Benchmarking is how we establish where we are, where we have been and where we are going. Prior to this module I had heard the term benchmarking and had a general idea that it was a means of measuring performance. This weeks lessons, discussions and critical thinking exercises expanded my knowledge and helped me to understand how critical benchmarking is to healthcare.
Benchmarks must be measurable, but more than that they must be specific to what you are trying to accomplish overall. Setting a benchmark for decreasing infection rates and then measuring call light responsiveness isn’t going to help change infection rates. Measuring hand hygiene on the other hand may help infection rates immensely.
While benchmarks need to be specific and measurable it is also important to learn from what and how others benchmark who have the same goals as you do. Diving into the specifics of the goal, the process, the measurement (benchmark), and the outcome are all equally important when trying to set and achieve a specific benchmark.
One thing that stuck out to me specifically is watching what others use as important benchmarks in providing care. My doctor uses lab values when he wants to justify a certain type of care for me and then also incorporates symptoms when he wants to deviate from what the lab values would indicate. It has spurred me on to be much more specific in managing my own care. There was a time I would trust my care to my doctor blindly and those days are over.
Benchmarking can also be compared to effectiveness. When I am speaking with a patient I inform them of what I think is going on with their care. We discuss what the Doctor has told them, what they are feeling, what role medications and treatment may be playing in the process, and each of these can have a type of benchmark tied to it. Even if you call that benchmark “normal response” or “expected response,” even an “unexpected response” incorporates a benchmark that we are either not meeting or exceeding. This weeks lessons helped me to realize I need to be specific and factual in how I perform any task as a nurse and critically evaluate my care against a benchmark of “High Quality Care!!”
Also this week I have purchased a new computer. I utilized industry standards, or “benchmarks,” to determine what make and model would be best suited to my needs. As a result of this new make and model, it is processing my images differently than in previous weeks. I have a benchmark meme that I have “inserted” into this post, yet doesn’t seem to want to show itself…..
We’ll see how well I overcome the obstacles of this new standard of computer my benchmarking helped me pick out. It would appear that this week my performance has declined with regards to media and I will need to re-evaluate and alter my knowledge to produce better results by incorporating proper media…..
It’s called “The American Dream,” when you consider that nightmares are dreams I guess it makes sense. In the United States we push for bigger, better and more in all that we do. Everywhere we spread the “American Dream” we spread obesity, Type 2 Diabetes, technology that leads to a sedentary lifestyle and portion sizes that could feed a small family.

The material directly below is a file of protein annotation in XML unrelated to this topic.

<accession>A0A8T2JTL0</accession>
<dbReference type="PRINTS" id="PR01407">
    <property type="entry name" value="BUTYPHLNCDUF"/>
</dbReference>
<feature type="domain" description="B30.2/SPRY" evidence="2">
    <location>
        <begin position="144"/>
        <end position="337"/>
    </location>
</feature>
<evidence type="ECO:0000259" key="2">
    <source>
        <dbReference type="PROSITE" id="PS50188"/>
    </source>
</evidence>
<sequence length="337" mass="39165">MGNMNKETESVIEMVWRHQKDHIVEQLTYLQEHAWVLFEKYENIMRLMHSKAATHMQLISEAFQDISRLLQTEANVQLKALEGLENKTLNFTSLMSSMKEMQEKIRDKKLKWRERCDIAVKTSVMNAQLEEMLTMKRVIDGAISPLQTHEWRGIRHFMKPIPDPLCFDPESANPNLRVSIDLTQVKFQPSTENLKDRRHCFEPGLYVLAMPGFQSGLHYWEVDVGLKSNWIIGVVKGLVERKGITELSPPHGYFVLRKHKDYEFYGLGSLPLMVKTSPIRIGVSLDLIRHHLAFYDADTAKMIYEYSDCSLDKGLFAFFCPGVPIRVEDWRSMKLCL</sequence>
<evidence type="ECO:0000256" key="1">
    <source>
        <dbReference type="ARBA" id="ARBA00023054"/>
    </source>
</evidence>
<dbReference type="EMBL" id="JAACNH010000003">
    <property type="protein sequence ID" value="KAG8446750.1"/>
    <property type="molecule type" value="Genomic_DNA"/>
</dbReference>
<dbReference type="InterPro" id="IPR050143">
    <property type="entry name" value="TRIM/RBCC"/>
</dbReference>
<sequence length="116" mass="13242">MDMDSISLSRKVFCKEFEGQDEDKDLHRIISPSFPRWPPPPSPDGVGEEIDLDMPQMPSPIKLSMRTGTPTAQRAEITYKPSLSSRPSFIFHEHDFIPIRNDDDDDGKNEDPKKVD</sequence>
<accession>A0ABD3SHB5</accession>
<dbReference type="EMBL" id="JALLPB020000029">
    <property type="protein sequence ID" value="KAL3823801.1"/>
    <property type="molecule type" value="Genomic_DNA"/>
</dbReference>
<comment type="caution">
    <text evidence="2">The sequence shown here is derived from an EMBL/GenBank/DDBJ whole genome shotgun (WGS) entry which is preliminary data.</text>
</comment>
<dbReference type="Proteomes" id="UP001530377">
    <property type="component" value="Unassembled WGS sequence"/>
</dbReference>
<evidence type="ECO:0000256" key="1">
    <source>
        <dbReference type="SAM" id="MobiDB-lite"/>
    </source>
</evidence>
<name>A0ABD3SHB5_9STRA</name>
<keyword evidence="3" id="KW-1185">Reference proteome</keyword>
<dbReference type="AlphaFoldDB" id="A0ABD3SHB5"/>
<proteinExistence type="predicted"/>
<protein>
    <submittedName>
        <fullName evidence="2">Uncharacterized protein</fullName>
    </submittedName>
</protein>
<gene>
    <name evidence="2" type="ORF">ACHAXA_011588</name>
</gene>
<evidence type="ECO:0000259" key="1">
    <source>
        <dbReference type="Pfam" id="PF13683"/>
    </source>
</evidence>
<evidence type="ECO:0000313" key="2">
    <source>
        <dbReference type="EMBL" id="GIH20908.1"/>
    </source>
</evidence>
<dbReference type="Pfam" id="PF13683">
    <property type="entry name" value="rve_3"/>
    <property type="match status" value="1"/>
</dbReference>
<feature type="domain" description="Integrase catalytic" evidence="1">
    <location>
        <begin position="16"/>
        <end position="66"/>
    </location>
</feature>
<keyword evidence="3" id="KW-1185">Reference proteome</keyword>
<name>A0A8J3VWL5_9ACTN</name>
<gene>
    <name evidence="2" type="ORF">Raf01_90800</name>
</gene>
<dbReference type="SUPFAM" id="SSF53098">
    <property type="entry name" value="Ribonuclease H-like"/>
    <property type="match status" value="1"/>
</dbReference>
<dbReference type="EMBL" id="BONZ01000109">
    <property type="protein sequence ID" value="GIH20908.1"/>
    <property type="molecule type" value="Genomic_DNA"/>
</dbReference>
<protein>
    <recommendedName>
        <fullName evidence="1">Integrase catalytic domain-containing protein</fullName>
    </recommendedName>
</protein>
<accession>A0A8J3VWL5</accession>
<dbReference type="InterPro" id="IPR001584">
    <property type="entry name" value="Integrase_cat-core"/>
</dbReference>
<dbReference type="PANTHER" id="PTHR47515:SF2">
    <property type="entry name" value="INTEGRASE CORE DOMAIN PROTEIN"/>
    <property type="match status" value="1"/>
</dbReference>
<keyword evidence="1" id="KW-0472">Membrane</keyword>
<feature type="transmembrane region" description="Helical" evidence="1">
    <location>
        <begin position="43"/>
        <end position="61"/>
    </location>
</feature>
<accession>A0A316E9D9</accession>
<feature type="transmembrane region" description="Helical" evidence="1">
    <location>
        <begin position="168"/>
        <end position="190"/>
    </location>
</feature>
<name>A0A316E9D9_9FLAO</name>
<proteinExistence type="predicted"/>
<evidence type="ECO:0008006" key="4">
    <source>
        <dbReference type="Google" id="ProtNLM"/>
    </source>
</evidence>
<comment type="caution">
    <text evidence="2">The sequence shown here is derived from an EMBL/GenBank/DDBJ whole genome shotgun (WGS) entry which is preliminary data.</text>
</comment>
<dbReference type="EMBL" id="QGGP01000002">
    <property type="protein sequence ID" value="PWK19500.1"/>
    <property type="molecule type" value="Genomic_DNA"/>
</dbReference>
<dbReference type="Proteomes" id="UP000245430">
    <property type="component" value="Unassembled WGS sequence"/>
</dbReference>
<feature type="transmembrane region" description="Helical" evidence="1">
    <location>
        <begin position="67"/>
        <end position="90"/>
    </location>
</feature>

As I was reading about Polynesians and nursing care this week, I came across on article that references Captain Cook’s first contact with the Native Hawaiian people. He described them as healthy looking and muscular with almost no obesity. Today obesity is so common among pacific islanders that it is the norm for both men and women.
We try to spread Americanism everywhere we go. It doesn’t make a lot of sense and it is illustrated very well by the following story.
As we studied the Native American culture this week I learned something very important. I have heard throughout my life not to judge a book by its cover. This was illustrated very well in an article I read on Native Americans. The article said that someone might look like an American Indian and not participate in the culture at all, and there might be someone who is blond hair and blue eyed who is fully immersed in the Native American Culture.
The most important thing we can do as clinicians is to ask our patients questions. Not only our medical questions but personal questions about who they are and what they believe regarding their own healthcare. Yes, they have come to us to help solve their medical problems, but they may have some strong beliefs about how they would like us to go about doing just that. We need to ask.
We had an assignment this week to watch a movie with no sound, only subtitles. It was an extremely difficult assignment. I had never seen the movie before and I knew I was missing out on so much emotion and feeling from not being able to hear the music, expressions, tones and other noises I take for granted everyday. This was a great assignment to demonstrate to me how it feels to be in a minority culture. I felt like I was missing so much that I knew was there. I’m sure there are far more set backs from being deaf than just having to read subtitles, but this assignment was very effective.
While the assignment was specific to the Deaf culture it can be applied to any culture. As a nurse it will be extremely important to be sensitive to the needs of my patients. This really demonstrated the need for me to also be culturally sensitive as well! I need to be pro-active in recognizing when my patients are missing something. Whether that be a language barrier, a medical understanding of what is going on with their care, and most importantly, my attention. If my attention is somewhere else then they aren’t receiving the care that they need to heal properly.